Publishing your first Browserify/Node module

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NPM has just surpassed the 100.000-packages milestone while more and more packages can be run in the browser as well (the so called isomorphic JavaScript). If you have not published a module before, this article is definitely for you.

To be able to run node packages in the browser you need either Browserify or Webpack. In this article we will go with Browserify.

To install Browserify open a terminal and type:

npm install -g browserify

Hello Browserify

To get started with your first Browserify module, let’s create a file containing:

// main.js
var $ = require('jquery');
$('body').append('<p>Hello Browserify!</p>');

Then run:

npm install jquery --save
browserify main.js -o bundle.js

Wow, what just happened? First, we required jQuery, which will be looked up from the node_modules directory. So to place jQuery there, we installed it from NPM. The last thing is to create a bundle with the browserify command.

Also, if you want to create your bundle on each file change you can use watchify.

After this, create an HTML file and include the script:

<script src="bundle.js"></script>

The Hello Browserify should be appended to the body of the HTML page.

Setting up a package to publish

After you have just created your very first browserify module, it is time to set up a project – a project that can be published to NPM.

To init a project with NPM, you should use:

npm init

This will ask for the project name, description and some basics. Fill them out! 🙂

Something like this should be in your package.json:

  "name": "MyFirstModule",
  "version": "1.0.0",
  "description": "Gonna be great",
  "main": "index.js",
  "scripts": {
    "test": "echo \"Error: no test specified\" && exit 1"
  "author": "Gergely Nemeth",
  "license": "ISC"

Adding functionality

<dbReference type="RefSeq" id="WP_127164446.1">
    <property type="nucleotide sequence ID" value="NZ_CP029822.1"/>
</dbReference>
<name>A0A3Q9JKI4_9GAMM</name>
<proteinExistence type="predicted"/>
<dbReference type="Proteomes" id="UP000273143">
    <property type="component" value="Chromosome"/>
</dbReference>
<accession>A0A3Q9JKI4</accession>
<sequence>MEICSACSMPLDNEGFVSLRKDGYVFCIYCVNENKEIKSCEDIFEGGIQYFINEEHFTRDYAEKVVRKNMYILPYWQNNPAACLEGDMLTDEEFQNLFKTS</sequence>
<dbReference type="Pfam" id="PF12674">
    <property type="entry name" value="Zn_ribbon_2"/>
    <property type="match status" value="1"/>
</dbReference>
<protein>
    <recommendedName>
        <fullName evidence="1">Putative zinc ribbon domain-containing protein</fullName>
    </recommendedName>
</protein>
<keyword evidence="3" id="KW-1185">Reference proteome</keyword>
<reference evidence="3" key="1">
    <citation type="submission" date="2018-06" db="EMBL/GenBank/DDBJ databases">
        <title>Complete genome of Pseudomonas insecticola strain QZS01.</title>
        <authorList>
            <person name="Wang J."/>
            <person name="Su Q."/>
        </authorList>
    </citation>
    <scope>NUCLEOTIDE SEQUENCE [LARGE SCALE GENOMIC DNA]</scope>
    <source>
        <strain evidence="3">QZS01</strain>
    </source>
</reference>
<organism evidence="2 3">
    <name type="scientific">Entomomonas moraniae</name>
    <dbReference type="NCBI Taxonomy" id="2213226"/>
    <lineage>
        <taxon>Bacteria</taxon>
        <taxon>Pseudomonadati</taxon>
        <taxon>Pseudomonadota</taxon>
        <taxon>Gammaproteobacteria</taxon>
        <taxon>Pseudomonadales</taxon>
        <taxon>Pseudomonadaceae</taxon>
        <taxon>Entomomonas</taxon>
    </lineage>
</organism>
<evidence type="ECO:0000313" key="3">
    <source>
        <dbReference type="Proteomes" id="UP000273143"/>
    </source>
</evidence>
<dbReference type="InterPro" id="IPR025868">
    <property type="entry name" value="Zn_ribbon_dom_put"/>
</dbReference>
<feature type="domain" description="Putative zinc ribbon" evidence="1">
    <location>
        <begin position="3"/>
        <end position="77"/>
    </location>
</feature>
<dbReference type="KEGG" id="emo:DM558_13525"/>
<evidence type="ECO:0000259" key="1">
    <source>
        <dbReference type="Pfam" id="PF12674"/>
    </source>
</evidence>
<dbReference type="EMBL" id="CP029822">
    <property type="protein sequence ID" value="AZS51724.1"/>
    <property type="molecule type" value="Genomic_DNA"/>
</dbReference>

In the generated package.json the main property tells NPM which is the entry point of the application. In this case it is the index.js file. The logic of your module should be here – it is also common to put everything under ./lib/ – in this case your index.js would only be like this:

module.exports = require('./lib');


Make sure to provide test cases to your library – it not just helps people to contribute to it but can easily become the documentation for it as well.

More on testing can be read at our guest post at the Joyent blog.

Run your tests

Running your tests not just against Node.js but different browsers is essential to make sure everything works everywhere.

For testing let’s use tape.

For Node.js

To run your tests in Node.js Travis is a great choice – also it is free for open source projects.

Setting up just takes a .travis.yml file:

  - "0.10"
  - "0.11"

It will run npm test, so make sure the scripts part of your package.json has one for testing, like:

"scripts": {
    "test": "tape test.js"

The only thing left to do is to set up a commit hook on GitHub to enable Travis. (Settings > Webhooks & Services)

For the browser

Testling is kind of the same thing like Travis, but tailored for the browser.

Setting up takes a little bit more effort as you have to define the browsers to run against:

"testling": {
    "files": "test/*.js",
    "browsers": [

To enable Testling the only thing is left is to enable webhooks on GitHub like we did with Travis. If you need more info, check the official site.


We have the tests, we have functionality – publish it!

To do so you only have to give this command to npm:

npm publish

This will create a tar from your module and publish it to NPM.

Things to consider:

  • it is great that you have tests, but to run your module you may not need them – for this reason you can use the .npmignore file
  • you cannot republish the same version – if you change something please bump the version number in your package.json accordingly to Semver.

Example project

An example project can be found in our GitHub repository:

If you have any questions, do not hesitate to create an issue there or comment here!

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